Letters for September 30, 2004

Family ties
As a veteran myself (U.S.M.C. 1953-55), I can sympathize with the feeling of those veterans who declare themselves insulted by Sen. Kerry’s stand upon his return from Vietnam.

However, I feel compelled to point out that a fighter who became disillusioned with that war can in no way be said to have insulted American veterans as grossly as a coward who hid behind his family connections to avoid risk.

Franz Cilensek

I would like to make a suggestion that the Bidwell Ranch issue be placed on the ballot for the voters of Chico to decide what to do with the land that was given to us by Annie Bidwell. What would she want done with the land? Let the people decide. Vote.

Sharon Chambers

Publishing rights
John Neal of a long line of warriors repeats the old saw that we have veterans such as those buried at Arlington to thank for our ill-deserved freedom to publish attacks against our government [“Censor sensor,” Letters, Sept. 23].

Aside from the fact that Mr. Neal does not sound like much of a friend of freedom at the moment, the record indicates that freedom of the press resulted from such developments as the failure of Parliament after 1695 to renew the Licensing Act and the gradual relaxation by 18th-century courts of the laws of seditious libel, as in the famous Zenger case of 1735 in New York.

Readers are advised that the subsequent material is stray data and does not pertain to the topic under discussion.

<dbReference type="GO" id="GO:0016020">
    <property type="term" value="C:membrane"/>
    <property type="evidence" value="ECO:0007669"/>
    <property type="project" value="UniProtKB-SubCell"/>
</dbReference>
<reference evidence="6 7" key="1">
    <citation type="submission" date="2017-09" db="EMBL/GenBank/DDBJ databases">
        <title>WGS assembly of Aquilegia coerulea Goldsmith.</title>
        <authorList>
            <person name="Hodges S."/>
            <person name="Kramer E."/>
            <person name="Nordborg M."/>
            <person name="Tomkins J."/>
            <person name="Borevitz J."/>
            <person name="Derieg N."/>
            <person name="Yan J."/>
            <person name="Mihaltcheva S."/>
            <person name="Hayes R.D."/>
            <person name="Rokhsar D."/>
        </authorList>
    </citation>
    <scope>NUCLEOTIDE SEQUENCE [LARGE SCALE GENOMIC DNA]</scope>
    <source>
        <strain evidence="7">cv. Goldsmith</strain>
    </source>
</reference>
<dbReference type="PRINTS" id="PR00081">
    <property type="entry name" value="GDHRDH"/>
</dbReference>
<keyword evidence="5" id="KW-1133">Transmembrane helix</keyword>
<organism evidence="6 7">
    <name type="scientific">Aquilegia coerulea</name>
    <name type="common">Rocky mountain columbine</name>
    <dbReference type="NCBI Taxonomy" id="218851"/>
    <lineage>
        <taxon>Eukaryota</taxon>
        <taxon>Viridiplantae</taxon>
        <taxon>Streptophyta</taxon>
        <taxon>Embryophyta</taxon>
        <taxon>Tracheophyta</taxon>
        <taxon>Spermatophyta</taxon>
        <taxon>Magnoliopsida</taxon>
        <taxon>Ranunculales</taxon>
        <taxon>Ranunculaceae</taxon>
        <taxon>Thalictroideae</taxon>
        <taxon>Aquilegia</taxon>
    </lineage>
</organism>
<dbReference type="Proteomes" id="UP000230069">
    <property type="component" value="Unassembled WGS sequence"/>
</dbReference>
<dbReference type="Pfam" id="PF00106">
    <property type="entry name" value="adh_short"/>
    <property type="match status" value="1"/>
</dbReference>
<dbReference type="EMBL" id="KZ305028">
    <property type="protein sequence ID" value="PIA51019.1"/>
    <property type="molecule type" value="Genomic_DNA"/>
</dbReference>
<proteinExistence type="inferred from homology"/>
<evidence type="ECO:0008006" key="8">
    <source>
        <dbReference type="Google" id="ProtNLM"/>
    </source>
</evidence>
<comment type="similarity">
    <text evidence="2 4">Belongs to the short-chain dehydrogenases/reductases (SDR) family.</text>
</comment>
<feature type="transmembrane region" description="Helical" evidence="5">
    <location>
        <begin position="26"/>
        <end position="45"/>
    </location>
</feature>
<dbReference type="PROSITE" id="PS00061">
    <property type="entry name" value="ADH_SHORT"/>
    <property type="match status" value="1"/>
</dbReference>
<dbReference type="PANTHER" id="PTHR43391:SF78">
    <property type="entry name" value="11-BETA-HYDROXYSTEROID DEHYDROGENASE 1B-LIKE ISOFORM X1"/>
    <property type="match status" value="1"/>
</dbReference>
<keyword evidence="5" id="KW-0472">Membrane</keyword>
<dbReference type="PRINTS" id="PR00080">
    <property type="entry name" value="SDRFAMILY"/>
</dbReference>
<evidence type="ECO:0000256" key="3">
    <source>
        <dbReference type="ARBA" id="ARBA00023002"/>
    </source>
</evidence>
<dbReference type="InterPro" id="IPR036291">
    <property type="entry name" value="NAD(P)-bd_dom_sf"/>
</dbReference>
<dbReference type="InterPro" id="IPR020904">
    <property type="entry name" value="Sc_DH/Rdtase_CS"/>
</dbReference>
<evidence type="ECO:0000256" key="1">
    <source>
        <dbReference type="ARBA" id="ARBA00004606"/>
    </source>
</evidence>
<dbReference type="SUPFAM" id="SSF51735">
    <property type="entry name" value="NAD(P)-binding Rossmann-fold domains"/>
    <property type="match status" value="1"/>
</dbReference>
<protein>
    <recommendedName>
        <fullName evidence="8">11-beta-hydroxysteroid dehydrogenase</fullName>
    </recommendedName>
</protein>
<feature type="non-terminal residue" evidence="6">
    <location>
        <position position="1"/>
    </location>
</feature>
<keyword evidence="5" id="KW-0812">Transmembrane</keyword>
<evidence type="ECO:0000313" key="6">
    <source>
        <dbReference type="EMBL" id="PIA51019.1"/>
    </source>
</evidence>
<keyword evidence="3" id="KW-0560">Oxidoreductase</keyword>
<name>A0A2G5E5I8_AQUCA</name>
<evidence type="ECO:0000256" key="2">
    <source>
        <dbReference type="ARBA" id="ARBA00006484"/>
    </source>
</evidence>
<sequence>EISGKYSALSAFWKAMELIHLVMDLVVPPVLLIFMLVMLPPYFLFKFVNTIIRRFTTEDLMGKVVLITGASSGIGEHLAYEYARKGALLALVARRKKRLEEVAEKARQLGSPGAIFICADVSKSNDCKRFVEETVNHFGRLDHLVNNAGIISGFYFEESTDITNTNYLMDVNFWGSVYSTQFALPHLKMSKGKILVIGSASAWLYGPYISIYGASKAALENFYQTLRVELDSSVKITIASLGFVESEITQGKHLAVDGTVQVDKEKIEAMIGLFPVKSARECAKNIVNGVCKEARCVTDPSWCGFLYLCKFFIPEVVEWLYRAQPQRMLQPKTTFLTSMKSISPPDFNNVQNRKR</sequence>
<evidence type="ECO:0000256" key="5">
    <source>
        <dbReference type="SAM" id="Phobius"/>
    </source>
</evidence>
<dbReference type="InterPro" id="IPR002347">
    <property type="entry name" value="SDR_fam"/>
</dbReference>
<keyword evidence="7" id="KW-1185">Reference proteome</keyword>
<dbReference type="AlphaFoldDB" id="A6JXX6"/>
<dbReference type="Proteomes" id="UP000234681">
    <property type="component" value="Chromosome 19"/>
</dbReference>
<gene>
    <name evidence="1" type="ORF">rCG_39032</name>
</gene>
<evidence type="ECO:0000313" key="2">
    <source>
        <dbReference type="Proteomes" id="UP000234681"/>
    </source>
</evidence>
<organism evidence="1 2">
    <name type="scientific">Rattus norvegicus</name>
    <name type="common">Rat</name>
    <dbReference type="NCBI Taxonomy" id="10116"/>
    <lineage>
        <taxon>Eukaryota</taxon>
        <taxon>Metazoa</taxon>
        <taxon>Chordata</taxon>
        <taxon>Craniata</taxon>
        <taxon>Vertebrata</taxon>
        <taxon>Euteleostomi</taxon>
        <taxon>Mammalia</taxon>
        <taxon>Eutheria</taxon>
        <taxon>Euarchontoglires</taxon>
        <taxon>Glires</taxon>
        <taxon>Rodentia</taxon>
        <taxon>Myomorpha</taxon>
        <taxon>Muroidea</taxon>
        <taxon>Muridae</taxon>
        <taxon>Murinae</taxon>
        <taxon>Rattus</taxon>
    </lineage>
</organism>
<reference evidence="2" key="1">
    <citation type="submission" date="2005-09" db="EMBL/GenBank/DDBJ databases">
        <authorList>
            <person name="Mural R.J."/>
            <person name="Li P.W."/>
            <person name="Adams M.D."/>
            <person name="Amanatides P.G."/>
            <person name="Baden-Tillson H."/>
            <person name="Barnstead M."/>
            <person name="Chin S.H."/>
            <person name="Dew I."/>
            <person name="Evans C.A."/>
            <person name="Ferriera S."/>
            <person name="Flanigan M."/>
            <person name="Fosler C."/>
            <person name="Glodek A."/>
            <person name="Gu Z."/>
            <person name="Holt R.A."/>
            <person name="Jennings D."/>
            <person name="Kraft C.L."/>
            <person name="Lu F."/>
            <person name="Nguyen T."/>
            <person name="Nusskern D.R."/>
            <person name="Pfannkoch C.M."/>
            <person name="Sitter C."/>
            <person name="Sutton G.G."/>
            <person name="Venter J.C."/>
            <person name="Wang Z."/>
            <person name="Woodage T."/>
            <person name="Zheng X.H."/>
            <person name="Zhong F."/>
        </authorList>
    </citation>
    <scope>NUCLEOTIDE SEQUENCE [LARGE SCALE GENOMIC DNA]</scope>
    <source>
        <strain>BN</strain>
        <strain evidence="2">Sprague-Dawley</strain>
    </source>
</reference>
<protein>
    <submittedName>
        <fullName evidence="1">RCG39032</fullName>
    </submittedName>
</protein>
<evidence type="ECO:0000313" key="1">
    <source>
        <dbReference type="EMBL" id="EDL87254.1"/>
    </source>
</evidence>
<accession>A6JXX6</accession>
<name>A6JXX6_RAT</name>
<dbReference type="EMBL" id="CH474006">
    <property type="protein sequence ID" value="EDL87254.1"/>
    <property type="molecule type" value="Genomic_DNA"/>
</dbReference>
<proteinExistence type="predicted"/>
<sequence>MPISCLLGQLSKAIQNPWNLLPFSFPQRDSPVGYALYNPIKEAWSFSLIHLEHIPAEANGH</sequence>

Since the United States did not then even exist, these developments can scarcely have depended on the valor of American arms. In fact they look to be much more the work of civilians than of soldiers. This may help explain why in wartime, far from flourishing as Neal seems to think, freedom usually takes a beating.

Militaristic bombast like Neal’s puts me in mind of Civil War Gen. John Pope, so full of self-importance that he often dictated dramatic dispatches from his “headquarters in the saddle.” Lincoln once tellingly observed, “Gen. Pope’s headquarters are where his hindquarters ought to be.”

Carl Peterson

Beer break
Shame on you, Chico, for letting there be one empty seat at the John Prine performance at Laxson Auditorium. What, you can’t spend money on a show unless you can have a glass of hometown brew sitting in front of you?

Shame on you!

Lisa Smith

Good old days
Every time I see one of Doug LaMalfa’s campaign signs—"He’s One of Us"—I am transported back to the sweet, sacred days of my boyhood in the deep South. Oh, those were simpler times. The blacks sang in the fields as dusk fell over the cotton. God-fearing folk of all races kept to their own. Women baked and men worked and children played in the lush grass, and everyone knew their place.

If you read his political statements, Doug understands the old ways perfectly. Too bad he is just one lonely voice in Sacramento. No race quotas on his watch! No tree-hugger laws crippling agriculture and industry. No regulations emasculating American cars.

Doug longs for the old days, when a man could hop in his 357 Boss Mustang after work, take Mary Jane for an evening ride by the levee, and only pay 25 cents a gallon for this basic American right.